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Question of the Day
Signed as training camp began in 2004 after being let go by the New York Giants, safety Ryan Clark found a home in Washington. By Week 6, Clark was starting on a defense that would rank in the top 10 during both of his seasons. The Redskins were 14-12 with Clark in the lineup (including their only playoff victory since 1999), 3-5 when he wasn't.
However, the Redskins didn't try hard to re-sign Clark when he became a free agent after the 2005 season. They chose instead to throw millions at fellow safety Adam Archuleta. Clark, who signed with Pittsburgh, returns to FedEx Field tonight for the first time as a Steeler, knowing that Archuleta, Troy Vincent and Vernon Fox all failed to replace him.
"It doesn't vindicate me or give me revenge on the organization," Clark said of the Redskins' tumble to second-worst on defense in 2006. "[Linebacker] Marcus Washington and [cornerback] Ade Jimoh are some of my best friends in the world. It hurt me to see those guys go through last season with the defense not playing well."
Clark still was so much a Redskin at heart that he tried early last season to help Archuleta, whom he didn't know.
"I reached out to Adam to let him know some little things that I learned when I was in Washington," Clark said. "I know the defensive coaches. I know the organization. I know how the city is, how the media is. I knew it could be a tough situation, especially with the money he was making and replacing a guy who was valued on and off the field. I told him just to be himself. He was very receptive."
Obviously, Clark, who still has a home in Leesburg, Va., and visits Redskin Park occasionally, doesn't hold a grudge.
"I did want to re-sign, but I have no hard feelings towards the coaches," Clark said. "[Redskins owner Dan] Snyder called me afterwards and told me he had valued what I had done for the Redskins. I still don't agree with the decision they made. In the end, my play will be enough satisfaction for me to let them know that they made a mistake."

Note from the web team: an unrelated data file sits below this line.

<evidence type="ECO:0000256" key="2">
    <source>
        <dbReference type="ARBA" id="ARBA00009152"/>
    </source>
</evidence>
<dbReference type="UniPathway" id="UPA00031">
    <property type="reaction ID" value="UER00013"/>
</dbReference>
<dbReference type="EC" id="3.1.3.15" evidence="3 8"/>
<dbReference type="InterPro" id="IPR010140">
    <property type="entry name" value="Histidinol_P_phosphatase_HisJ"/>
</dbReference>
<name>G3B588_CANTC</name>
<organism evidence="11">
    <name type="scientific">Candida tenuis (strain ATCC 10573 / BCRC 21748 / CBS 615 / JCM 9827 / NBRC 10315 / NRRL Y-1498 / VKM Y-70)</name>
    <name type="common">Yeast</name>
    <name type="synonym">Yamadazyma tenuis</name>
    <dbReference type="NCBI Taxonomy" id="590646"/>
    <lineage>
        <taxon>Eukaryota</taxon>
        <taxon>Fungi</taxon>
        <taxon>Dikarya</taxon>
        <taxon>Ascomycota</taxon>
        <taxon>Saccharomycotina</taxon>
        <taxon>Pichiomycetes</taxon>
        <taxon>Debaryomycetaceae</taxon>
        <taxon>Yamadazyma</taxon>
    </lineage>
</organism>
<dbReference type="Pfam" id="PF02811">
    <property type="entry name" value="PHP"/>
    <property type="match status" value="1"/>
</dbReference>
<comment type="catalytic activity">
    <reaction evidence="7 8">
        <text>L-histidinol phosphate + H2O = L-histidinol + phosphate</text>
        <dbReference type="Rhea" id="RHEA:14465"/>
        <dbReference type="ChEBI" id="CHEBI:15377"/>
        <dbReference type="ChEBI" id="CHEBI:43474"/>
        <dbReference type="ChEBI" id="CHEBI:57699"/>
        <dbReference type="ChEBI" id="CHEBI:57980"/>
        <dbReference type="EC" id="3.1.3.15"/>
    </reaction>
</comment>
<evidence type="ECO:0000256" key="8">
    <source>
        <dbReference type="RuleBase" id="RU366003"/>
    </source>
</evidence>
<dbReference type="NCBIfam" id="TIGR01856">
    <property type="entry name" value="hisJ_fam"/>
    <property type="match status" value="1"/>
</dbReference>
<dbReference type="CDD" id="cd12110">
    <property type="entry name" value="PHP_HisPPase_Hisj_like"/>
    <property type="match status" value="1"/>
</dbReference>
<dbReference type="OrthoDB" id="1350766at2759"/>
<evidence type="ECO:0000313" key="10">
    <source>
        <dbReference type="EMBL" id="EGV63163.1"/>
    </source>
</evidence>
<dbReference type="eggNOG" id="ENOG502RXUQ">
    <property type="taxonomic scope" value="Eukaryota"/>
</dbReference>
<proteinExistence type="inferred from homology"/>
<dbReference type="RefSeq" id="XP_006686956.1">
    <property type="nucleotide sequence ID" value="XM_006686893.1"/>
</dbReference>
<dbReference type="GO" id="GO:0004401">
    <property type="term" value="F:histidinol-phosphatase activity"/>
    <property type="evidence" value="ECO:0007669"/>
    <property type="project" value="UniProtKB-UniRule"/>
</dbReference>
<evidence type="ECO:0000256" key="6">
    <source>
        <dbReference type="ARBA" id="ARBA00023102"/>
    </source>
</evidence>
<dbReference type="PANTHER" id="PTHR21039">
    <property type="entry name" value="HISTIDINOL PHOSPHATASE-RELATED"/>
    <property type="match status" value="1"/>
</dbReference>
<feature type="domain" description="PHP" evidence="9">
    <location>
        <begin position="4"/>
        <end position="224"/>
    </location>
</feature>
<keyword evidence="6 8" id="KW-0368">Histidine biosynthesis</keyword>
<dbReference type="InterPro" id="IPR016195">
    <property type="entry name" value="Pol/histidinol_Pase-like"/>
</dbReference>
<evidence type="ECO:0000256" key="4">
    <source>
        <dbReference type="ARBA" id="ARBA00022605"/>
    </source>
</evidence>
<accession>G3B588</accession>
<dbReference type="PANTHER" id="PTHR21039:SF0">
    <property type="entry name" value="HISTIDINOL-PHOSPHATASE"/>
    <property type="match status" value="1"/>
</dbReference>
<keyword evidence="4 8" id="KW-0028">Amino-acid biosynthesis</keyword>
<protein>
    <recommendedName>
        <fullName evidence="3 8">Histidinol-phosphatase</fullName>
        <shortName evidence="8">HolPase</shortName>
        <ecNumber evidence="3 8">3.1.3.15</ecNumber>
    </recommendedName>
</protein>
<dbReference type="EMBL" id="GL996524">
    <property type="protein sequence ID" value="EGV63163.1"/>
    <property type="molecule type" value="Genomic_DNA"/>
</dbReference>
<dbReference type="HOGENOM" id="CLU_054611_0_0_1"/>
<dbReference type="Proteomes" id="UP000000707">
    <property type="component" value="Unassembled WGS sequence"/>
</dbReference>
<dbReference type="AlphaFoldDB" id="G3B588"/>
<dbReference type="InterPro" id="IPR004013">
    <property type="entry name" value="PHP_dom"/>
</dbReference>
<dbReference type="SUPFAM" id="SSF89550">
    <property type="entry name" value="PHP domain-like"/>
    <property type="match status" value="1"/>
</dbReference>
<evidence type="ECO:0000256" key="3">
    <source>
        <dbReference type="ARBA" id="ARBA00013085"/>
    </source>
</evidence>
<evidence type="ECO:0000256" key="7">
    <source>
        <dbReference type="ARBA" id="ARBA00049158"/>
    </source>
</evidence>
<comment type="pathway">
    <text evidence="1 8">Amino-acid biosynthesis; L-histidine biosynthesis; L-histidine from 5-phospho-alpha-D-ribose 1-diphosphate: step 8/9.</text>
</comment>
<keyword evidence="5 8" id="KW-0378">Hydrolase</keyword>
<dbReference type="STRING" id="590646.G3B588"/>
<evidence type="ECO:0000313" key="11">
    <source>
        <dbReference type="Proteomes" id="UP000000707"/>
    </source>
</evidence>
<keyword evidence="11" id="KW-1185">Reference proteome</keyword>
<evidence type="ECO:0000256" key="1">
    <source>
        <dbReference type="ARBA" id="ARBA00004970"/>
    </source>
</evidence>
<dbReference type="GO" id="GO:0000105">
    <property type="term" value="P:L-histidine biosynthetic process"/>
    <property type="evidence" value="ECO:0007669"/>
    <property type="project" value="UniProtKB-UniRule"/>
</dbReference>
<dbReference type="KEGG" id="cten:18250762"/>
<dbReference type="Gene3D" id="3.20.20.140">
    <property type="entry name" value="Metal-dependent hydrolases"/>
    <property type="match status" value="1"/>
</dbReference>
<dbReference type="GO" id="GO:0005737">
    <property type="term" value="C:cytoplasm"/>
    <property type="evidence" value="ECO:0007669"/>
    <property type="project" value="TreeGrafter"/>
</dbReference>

The Redskins are paying Archuleta $4.5 million not to play for them this season after giving him to Chicago for a sixth-round draft choice. And Washington bypassed needed help for its defensive line and used the sixth pick in this year's draft on safety LaRon Landry, who not only succeeded Clark at LSU but is a first cousin of Clark's wife, Yonka.
"I've been knowing LaRon since he was 15, 16 years old so it was good to see the Redskins pick him up," the 27-year-old Clark said. "I think he's going to do great."
Clark's first season with the Steelers wasn't great. The defending Super Bowl champions had to rally to finish 8-8 after a 2-6 start. Clark started the first 12 games before a groin injury ruined his final month. He's now battling second-year man Anthony Smith to start but should get the nod tonight with Smith bothered by an ailing abdomen.
"It was tough last year, especially when we started 2-6 coming off the Super Bowl, but Pittsburgh has been good," Clark said. "It was a tough adjustment for my wife because we had gotten so deeply rooted in Washington. [But] this is the closest-knit team I've ever been around and playing for [longtime defensive coordinator Dick] LeBeau has definitely been a blessing."
New coach Mike Tomlin, a former defensive backs coach, praised Clark more for his work ethic than his athletic ability. But then that's always been the case for the 5-foot-11, 205-pound safety, who made the Giants as a rookie free agent in 2002.
"Ryan has been awesome," Tomlin said. "He's very professional. He's always up. He has a passion for playing this game and he plays it above the neck. He's very consistent on a day-to-day basis. You know what you're going to get from him."
Having been discarded by the Giants and dissed by the Redskins, Clark has learned to be cautious about predicting his role.
"[In Smith] they see a taller, more well-built young kid who'll make big plays every now and then," Clark said. "I'm kind of coming from behind. We'll see what happens."
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